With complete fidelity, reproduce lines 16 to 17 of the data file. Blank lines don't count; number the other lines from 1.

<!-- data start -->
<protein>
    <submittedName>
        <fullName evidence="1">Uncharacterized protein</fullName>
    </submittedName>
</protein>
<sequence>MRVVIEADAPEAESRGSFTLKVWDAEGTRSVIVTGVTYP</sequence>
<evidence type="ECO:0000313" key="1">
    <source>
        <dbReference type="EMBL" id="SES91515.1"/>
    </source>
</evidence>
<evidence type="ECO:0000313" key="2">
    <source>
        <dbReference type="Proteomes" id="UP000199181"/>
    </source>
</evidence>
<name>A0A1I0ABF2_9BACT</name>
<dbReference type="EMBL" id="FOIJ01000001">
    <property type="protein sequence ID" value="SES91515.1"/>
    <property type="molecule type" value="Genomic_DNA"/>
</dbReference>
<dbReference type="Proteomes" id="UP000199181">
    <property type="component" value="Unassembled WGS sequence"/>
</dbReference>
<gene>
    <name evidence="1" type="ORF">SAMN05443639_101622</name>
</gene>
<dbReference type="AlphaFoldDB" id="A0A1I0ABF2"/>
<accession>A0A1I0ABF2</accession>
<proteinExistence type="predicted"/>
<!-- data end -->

</evidence>
<name>A0A1I0ABF2_9BACT</name>